Is marching akin to dancing?

It is, isn’t it? I just had one of my many epiphanies while watching a “Yakult” commercial, wherein a bunch of the little bottles march to a drumbeat. I found myself “sit-marching” to that drumbeat.

Have you seen “Triumph des Willens”? It’s still viewed as the seminal aesthetic representation of fascism, and a lot of it is marching. In this sense, you could easily say marching is dancing–fascist dancing.

Well, yeah, in the sense that you move to the music and your work is choreographed. There are a lot of different ways to march, though… I used to play trombone in high school marching band, and our marching was more like walking to the beat in unison, though for field shows we had as many as 50 drills (meaning 50 different places we had to be at some point in the show.) It’s actually tougher than you might think to sprint all over a football field while marching in unison, playing your music from memory and making sure you arrive at your exact location at exactly the right time, only to have sprint somewhere else a few bars later.

Everything you ever wanted to know about marching.

Example of a drill book.

Oh, and sincee we’re at it, Ultimate Video Game Halftime Show. (ftr, these are not easy drills, either.)

This clip from Betty Grable’s “Pin Up Girl”, starting at 3:50, shows dancers performing after probably a few days rehearsal what takes weeks to train soildiers to perform.

Betty can cause me to bemoan the passing of shapely legs on modern women.

One way marching is like dancing is that men do it because they have to, but women enjoy it. New Zealand Leisure Marching

I think marching is like dancing in that the group moves as one “body” where in dancing it is actually just one body.

I was a marching band geek in HS (played trombone too - hi olives!) and a single marcher is not always very graceful. However, when you put everyone together and they’re making moving shapes, it all looks graceful from afar.

I say they are different because marching requires movements that pretty much anyone can handle. But dancing seems to involve muscles that I can’t even move. Even if I do get them to move, they won’t stay in synch.

And I’m the type of person who automactically marches in step with music and will speak in the key of a song.

Disagree on the first point, I’ve seen many a guy in the military who couldn’t march to save his own life. The biggest thing that ever seems to trip people up? I mean, other than actually tripping from time to time? The guys who can’t swing their arms opposite from their legs. As in, swing them like you NORMALLY would when walking. Some guys do this weird stiff-legged toy robot walk instead. It’s weird, and they often don’t realize they’re doing it when marching.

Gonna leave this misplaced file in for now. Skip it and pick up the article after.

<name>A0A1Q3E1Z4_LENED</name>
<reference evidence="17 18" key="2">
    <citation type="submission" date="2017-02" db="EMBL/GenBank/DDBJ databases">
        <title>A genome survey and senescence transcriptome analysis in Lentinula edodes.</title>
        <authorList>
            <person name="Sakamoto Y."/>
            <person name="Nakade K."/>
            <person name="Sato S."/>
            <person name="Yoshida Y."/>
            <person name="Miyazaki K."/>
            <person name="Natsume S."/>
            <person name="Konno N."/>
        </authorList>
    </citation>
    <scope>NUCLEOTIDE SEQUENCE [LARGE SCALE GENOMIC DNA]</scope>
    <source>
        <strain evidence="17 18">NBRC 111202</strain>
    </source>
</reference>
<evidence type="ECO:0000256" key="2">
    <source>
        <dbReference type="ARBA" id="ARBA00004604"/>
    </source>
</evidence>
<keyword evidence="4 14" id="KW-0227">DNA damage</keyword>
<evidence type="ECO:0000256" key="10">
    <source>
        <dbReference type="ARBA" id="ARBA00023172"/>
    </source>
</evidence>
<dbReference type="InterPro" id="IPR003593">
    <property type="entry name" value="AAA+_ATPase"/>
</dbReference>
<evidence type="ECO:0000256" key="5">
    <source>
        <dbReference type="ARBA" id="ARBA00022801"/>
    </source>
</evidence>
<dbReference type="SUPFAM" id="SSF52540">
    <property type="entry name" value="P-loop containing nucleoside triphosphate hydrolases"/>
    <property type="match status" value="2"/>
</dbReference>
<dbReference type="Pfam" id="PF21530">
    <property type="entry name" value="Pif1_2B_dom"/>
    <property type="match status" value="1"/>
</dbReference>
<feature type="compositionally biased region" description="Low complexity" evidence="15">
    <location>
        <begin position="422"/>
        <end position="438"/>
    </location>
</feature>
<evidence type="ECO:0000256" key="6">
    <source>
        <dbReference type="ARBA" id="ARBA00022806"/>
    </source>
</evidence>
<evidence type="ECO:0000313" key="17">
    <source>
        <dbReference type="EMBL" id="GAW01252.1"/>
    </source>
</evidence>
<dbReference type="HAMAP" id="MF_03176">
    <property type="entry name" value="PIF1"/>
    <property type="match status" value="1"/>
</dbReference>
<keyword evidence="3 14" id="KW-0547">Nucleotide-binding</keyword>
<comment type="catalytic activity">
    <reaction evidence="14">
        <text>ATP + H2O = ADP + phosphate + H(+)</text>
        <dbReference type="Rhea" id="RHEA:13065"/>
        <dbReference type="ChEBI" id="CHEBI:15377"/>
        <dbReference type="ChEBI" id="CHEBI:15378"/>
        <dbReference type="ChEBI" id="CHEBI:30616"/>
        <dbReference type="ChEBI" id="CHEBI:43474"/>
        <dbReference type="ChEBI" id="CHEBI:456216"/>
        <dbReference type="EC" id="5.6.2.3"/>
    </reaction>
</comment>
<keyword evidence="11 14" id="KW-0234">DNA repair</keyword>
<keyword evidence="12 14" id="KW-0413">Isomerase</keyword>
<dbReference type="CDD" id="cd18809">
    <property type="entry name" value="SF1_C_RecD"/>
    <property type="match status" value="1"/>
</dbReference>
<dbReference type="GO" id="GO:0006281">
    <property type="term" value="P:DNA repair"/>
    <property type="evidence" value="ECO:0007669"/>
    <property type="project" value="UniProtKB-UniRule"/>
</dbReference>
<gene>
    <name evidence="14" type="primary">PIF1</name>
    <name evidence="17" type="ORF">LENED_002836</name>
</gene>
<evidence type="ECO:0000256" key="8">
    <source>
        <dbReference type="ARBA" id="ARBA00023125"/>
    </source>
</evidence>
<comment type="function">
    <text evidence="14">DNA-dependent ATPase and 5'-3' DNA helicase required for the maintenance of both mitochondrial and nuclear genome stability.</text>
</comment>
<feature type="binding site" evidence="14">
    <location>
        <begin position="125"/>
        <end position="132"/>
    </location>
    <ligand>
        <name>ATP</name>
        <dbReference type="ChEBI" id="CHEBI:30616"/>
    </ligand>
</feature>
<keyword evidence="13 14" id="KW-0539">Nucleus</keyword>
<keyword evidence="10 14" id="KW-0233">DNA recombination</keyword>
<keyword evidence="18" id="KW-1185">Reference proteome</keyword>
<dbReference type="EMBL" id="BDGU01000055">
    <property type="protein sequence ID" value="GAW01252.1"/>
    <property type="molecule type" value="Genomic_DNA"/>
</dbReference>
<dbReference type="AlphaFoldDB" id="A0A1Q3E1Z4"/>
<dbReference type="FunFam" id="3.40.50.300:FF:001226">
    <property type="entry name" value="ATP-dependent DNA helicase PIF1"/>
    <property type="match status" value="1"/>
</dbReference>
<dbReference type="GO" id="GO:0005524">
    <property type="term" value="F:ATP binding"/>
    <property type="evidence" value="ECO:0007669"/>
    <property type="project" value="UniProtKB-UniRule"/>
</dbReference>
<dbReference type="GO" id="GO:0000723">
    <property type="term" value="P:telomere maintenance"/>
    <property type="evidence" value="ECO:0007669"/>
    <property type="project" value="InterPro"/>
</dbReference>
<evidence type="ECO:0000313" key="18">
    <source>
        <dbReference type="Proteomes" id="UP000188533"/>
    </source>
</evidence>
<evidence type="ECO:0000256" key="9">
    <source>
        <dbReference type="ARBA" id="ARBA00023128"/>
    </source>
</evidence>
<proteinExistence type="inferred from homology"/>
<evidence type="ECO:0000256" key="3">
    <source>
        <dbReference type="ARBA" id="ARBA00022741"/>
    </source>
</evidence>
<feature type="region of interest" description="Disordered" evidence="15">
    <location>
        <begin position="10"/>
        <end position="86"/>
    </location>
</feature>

And marching isn’t always the entire group going in unison, although it often is. Sometimes you’ll have choreographed marching routines where folks are marching in all different directions but it somehow all plays together as one whole thing. A drill team I was on once did a marching routine based on Micheal Jackson’s “Thriller”, using almost only approved Air Force drill movements (I think they had to get a non-reg “Dress Left Dress” approved by the judges ahead of time to make it look right for the show.)

What I want to know is, why do they talk so funny. :wink:

What WE want to know, is why Y’ALL talk funny! :smiley:

You want funny talking, listen to a recording of the Spirit of Aggieland Marching Band, and tell me if you can make out what the guy is shouting at the beginning. Took me YEARS before I finally figured out what it was:D

Which event, or date?

Helps if I complete a thought before sharing:

Whenever they perform “The Aggie War Hymn”, also known as “Hullabaloo”


Haha! I did catch “Hullabaloo” at the end. At least I think I did.
Y’all take your football seriously, don’y you? Well, except for like when I was in Dallas in the 80s I think it was, and they were trying to give away free Dallas Cowboy tiekets every where I went. I talked to a few people about it. Not terribly forgiving, are you? And y’all do use some bad words. :stuck_out_tongue:
I’m not a fan, nor am I non-fan, so I guess I don’t understand.

The disco music craze tapped right into that notion, as disco music is generally scored at 120 beats per minute, which is the marching cadence. Next time you see a video of marching, substitute “Last Dance” in your head for the music being played.

How many of the people here saying marching is easy have actually tried marching in unison? It may look easy but it really isn’t and it only takes one poor marcher to throw the others off.

I struggled mightily with it at the start but eventually it clicked and now I wonder why I found it so difficult. However some people never seem to get the hang of it. It’s like riding a bike, once you know how to do it its a skill you never forget and amuses my young nephews and nieces mightily.

Oddly enough its much more difficult to march slowly than quickly, everyone had trouble with the ‘slow step’ (can’t recall the actual term) part of the routine and the whole thing was made more difficult because we were practicing on our heavy rubber-soled boots which didn’t provide the tactile and auditory feedback of the older leather-soled boots and made keeping time harder.

I can’t however dance to save my life… :wink:

Anyone, I repeat, anyone, can do this.
Yep, it is marching.
Please feel free to use some of my excess commas. :wink:

Marching slowly is harder because you have to balance your weight for longer periods of time. When marching more quickly (or running), it’s not as important because you spend less time between footfalls.

If you want a serious historian’s thoughts on this very topic, hunt up a copy of Keeping Together in Time: Dance and Drill in Human History by William McNeill.